By: Thom Wellington
Recently, my wife and I checked into a Florida condo at Christmas for a long planned get away — someplace warm, with an ocean view, to relax and plan for the coming new year.
Once we checked into our room, I noticed the toilet bowel was not refilling. Since I am unfortunately an experienced replacement toilet part installer, I fiddled with the water-level equipment in the tank. While adjusting the fill cartridge height in the bowl, my wife leaned her head into the room and informed me the plumbing in the condo was not working. She demonstrated by turning the kitchen faucet arm on and no water coming out.
I quickly realized my adjustment inside the toilet tank was fruitless – the problem was no water in the condominium unit, or even worse, in the entire 19 story building.
Next step was hunting for the water source. The small furnace closet in the condo hallway had multiple exposed copper pipes. After studying the plumbing architecture, one valve was perpendicular to the pipe – it had to be the water main for the unit. After turning the valve lever parallel with the copper pipe, water rushed to fill the empty voids in the pipes, the toilet tank and the hot water heater tank. This is where knowledge can be scary.
I informed my wife that we need to allow the faucets to operate for at least five minutes while turned to a warm setting. I was not worried about wasting water; I was more concerned with what could happen if the system was not properly flushed. We ran the two showers for an equal amount of time to flush the dormant shower heads.
I work as a consultant focused on Legionella, which can create fear most wouldn’t understand. Sometimes too much knowledge can be scary.
Too little knowledge can be just as scary. A hospital thinking that having cooling towers sampled twice a year equated to an adequate water management plan or a nursing home setting hot water tanks to 118°F for fear of scalding is just as dangerous.
Legionella exposure stories seem to be a daily event. Just days before our trip an upscale hometown hotel closed for specialized water system cleaning due to two reported cases. Imagine the cost to the hotel, closing just as visitors were arriving for the Christmas holiday.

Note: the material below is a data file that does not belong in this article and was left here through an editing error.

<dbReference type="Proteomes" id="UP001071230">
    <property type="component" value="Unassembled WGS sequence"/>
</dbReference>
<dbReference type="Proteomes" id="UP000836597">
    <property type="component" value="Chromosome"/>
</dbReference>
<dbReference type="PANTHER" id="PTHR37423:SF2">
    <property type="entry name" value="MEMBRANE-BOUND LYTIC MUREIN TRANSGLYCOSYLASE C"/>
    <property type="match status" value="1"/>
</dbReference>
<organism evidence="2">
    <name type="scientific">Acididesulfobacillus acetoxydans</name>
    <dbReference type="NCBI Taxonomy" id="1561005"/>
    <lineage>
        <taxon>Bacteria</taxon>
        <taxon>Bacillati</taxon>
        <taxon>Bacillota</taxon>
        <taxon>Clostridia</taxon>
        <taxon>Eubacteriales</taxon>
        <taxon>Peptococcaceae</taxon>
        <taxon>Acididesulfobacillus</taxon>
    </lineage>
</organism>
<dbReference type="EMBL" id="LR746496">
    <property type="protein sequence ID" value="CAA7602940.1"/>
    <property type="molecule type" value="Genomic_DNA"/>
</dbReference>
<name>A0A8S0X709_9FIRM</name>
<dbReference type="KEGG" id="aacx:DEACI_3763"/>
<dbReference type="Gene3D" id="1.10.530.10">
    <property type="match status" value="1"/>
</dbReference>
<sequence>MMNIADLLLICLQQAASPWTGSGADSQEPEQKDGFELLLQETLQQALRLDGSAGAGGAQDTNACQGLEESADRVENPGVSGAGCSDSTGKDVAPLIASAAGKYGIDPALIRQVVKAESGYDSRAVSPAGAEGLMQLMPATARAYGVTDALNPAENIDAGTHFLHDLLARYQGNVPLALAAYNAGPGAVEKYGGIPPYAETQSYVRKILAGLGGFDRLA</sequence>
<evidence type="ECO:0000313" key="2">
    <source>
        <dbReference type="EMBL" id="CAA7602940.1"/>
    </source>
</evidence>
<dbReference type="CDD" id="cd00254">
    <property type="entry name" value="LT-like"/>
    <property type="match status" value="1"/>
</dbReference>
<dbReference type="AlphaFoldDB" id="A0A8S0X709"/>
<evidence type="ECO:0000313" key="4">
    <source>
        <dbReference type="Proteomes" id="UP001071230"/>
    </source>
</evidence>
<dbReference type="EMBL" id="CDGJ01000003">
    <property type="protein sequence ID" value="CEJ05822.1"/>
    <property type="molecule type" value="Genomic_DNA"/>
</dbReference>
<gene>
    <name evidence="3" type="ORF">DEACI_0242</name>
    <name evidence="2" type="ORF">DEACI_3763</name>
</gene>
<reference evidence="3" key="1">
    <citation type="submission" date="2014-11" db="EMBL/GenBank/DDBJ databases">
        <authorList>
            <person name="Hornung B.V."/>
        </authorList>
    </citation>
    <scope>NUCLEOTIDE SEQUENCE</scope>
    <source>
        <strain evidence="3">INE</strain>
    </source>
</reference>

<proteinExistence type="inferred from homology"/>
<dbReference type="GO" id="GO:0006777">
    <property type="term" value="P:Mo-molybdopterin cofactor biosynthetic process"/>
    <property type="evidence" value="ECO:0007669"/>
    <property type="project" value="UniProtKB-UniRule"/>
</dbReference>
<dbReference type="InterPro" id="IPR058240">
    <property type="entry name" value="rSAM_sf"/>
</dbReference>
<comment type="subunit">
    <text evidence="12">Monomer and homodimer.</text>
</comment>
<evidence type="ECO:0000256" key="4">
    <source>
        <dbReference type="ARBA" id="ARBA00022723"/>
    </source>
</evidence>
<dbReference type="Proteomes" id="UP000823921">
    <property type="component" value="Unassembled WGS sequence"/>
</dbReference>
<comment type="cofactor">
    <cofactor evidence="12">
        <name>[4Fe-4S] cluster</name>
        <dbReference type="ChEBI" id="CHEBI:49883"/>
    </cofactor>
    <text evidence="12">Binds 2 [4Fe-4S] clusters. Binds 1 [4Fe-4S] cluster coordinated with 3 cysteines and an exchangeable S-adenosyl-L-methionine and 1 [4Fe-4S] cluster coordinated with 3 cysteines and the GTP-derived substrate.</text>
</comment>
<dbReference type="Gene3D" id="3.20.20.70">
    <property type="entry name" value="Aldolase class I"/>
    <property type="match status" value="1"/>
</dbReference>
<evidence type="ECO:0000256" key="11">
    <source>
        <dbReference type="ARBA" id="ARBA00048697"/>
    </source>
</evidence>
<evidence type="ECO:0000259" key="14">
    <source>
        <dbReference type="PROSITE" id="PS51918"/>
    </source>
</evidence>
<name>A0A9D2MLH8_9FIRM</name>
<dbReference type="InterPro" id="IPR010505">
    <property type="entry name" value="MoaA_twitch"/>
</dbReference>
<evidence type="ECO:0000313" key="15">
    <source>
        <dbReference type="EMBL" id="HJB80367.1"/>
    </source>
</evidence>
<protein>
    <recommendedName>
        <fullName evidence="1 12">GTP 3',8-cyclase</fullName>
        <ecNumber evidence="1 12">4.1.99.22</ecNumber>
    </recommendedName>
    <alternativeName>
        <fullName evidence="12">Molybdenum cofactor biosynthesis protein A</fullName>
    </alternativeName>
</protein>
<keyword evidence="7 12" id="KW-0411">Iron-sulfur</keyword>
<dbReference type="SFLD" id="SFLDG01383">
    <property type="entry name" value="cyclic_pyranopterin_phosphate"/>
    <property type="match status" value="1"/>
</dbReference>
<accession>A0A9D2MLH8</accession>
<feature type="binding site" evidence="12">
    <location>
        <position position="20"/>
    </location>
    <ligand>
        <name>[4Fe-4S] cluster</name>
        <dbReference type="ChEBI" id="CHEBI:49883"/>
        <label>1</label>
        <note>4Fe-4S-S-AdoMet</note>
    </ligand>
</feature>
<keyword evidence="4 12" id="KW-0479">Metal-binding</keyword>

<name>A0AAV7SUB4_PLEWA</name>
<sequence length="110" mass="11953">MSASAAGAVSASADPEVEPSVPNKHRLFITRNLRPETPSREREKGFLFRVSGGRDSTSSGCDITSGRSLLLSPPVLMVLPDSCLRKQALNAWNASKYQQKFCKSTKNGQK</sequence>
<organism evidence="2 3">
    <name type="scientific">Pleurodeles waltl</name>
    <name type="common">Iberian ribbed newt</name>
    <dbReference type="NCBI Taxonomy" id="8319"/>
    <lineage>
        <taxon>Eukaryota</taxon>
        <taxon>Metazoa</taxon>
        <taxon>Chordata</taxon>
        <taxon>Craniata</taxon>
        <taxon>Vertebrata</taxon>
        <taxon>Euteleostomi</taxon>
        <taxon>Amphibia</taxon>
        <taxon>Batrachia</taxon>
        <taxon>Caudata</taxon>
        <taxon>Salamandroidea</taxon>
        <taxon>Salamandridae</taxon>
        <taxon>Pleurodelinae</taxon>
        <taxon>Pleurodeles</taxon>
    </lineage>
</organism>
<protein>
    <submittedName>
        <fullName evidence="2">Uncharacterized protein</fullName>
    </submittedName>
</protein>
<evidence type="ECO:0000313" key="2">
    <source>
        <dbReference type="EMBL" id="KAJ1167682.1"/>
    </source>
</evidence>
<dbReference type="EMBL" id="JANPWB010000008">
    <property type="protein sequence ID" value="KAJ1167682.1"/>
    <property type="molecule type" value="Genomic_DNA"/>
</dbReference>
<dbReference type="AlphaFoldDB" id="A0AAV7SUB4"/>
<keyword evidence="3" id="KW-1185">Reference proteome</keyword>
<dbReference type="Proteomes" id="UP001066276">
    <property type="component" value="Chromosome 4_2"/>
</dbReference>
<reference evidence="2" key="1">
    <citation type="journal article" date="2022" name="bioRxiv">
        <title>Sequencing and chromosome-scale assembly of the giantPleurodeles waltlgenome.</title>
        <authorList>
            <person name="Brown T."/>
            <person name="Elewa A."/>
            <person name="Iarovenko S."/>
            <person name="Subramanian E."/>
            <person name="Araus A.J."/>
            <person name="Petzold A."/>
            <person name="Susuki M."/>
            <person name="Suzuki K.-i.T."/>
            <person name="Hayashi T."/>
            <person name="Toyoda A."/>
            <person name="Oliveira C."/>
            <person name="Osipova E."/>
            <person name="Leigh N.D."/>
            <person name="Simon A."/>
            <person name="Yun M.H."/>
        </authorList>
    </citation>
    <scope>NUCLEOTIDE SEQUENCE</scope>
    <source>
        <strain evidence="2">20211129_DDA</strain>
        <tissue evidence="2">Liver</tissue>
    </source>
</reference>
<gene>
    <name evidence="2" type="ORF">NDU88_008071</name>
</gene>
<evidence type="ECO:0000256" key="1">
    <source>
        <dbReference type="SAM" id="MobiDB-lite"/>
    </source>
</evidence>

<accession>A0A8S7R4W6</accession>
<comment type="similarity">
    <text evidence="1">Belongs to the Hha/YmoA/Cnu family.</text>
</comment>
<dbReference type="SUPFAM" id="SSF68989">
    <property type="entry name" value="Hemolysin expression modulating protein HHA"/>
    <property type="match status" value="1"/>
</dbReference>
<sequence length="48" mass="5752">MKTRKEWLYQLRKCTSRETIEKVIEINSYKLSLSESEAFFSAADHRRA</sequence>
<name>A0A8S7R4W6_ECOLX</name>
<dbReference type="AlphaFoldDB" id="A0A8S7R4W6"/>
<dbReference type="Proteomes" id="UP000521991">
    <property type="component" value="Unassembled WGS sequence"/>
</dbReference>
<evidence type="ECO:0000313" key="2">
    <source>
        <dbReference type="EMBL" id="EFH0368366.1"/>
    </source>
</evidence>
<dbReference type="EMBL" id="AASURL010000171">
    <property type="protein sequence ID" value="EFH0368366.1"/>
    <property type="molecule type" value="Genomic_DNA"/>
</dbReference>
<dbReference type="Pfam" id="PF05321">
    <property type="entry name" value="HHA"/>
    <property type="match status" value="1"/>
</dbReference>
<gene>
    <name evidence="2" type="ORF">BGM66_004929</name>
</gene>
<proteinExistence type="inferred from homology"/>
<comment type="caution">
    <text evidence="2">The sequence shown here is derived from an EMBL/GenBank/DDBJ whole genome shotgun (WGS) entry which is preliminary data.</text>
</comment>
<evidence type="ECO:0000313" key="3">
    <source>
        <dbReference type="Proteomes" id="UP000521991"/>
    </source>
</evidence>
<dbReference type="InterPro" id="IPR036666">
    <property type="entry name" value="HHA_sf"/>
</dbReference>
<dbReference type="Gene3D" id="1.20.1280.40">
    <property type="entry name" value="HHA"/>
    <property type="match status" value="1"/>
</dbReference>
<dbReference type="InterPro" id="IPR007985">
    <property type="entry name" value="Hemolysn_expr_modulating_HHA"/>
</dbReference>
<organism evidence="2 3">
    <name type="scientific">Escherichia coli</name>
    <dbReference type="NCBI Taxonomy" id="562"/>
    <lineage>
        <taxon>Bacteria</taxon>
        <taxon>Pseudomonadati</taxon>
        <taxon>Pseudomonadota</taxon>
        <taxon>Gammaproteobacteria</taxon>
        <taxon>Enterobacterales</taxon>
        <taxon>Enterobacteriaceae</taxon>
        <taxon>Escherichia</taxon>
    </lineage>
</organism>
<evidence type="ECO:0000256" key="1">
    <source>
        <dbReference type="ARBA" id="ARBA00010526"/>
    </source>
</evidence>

According to the Centers for Disease Control and Prevention (CDC), “after Legionella grows and multiplies in a building water system, water containing Legionella then has to spread in droplets small enough for people to breathe in. People can get Legionnaires’ disease or Pontiac fever when they breathe in small droplets of water in the air that contain the bacteria.” While not everyone gets sick when exposed to Legionella people at increased risk of getting sick are older adults, smokers, diabetics, COPD sufferers, and those with low immune tolerance conditions such as cancer treatment patients.
What is driving the increase in Legionella cases?
The CDC estimates that there are about 25,000 yearly Legionella cases in the United States, although only 5,000 are reported because of the disease’s nonspecific symptoms. Cases are still growing at more than 25 percent per year, which is significant in relation to all other diseases. “Legionnaires’ disease is an emerging disease in the sense that the number of recorded cases of Legionnaires’ in the United States continues to increase,” according to Laura Cooley, M.D. from the Respiratory Diseases branch of the CDC. Cooley believes the increase is not only due to the aging population in the U.S., but that the warming of earth’s temperatures is creating the optimal conditions for bacterial growth.
An aging U.S. population is factual, and older adults are indeed more susceptible to Legionella. However, pointing to a warming climate would make sense if Legionella cases took place in warmer areas – the most recent cases occurred in Wisconsin during the winter and were allegedly caused by changes in the water system delivery inside the building. Other publication writers have pointed to the evolution of fixtures and equipment in building water delivery systems as a possible cause for the increase in reported cases. Some experts say that the public using hot tubs and swimming pools as toilets is increasing bacteria growth and making disease, such as Legionella more prevalent.
In reality, the growth driver is the advent of combining testing for Legionella in pneumonia cases. Since the initial symptoms are so similar, testing for both Legionella and pneumonia just makes sense. A Urinary Antigen Test is the most commonly used laboratory test for diagnosis of Legionnaires' disease. The test detects a molecule of the Legionella bacterium in urine. If the test is positive for Legionnaires’ disease, healthcare providers and facilities are to notify local health agencies. The purpose is to aid in identifying the source of transmission to prevent further exposure.
Sometimes knowing too much can be scary and testing for Legionella alongside pneumonia is likely the real driver of there being more stories of exposure in the media. Knowledge is important for understanding the proper maintenance requirements for building water systems and features to prevent public exposure.